Actor Warwick Davis has visited Dunottar School in Reigate to talk to students about a charity, which he co-founded.
Little People UK aims to help people with dwarfism to build a positive future by offering them, and their families and friends, friendship and support.
Warwick, who is the charity’s patron, said: 'Some people with dwarfism feel isolated and shy. The charity helps to provide them with confidence.'
Little People UK, which will soon celebrate its third birthday, holds annual conventions, workshops, social events, help with grants, and provides support from doctors, physiotherapists and Special Educational Needs Co-ordinators.
With a career spanning over three decades, Warwick is best known for his roles in Willow, Star Wars, Harry Potter films and most recently on our TV screens in Life’s Too Short, Doctor Who, An Idiot Abroad 3. As founder and director of The Reduced Height Theatre Company, he was featured on the BBC’s Modern Times.
In a lively question and answer session, students quizzed him about his favourite part played (Wicket the Ewok in Return of the Jedi); his funniest moments; his experience of being in Doctor Who (‘it had been my ambition for many years’); his favourite Harry Potter films (The Prisoner of Azkaban and Deathly Hallows Part 2), the last day of filming the final Harry Potter film, and the best part about being in Harry Potter (‘the privilege of bringing one of J.K. Rowling’s characters to screen and working alongside all those brilliant British actors’). He also explained that he became an actor purely by chance.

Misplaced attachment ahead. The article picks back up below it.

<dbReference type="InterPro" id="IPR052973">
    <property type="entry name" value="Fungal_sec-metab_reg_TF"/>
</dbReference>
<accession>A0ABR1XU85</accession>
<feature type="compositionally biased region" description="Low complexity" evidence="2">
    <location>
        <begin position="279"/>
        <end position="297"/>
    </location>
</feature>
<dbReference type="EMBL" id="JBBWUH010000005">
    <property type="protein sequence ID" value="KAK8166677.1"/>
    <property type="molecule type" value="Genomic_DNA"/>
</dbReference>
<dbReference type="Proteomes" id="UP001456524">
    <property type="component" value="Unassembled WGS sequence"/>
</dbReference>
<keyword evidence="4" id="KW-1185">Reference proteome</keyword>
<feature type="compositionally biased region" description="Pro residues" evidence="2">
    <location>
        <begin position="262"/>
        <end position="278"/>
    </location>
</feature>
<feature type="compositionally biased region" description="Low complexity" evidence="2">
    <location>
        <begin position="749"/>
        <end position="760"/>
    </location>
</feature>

After presenting the school with a signed copy of his book Size Matters Not, eager pupils queued up for photographs and autographs.
Head teacher, Rowena Cole, said: “It was brilliant for both staff and pupils to meet Warwick and to hear about his different experiences both on and off screen. It was a really entertaining afternoon, but I also hope it will have reminded our pupils that, in a very image conscious world, it is important to look beyond the image to the person underneath; the fact that most of our pupils left school half an hour late to spend additional time with Warwick is testament to his warmth and the connection he was able to create.'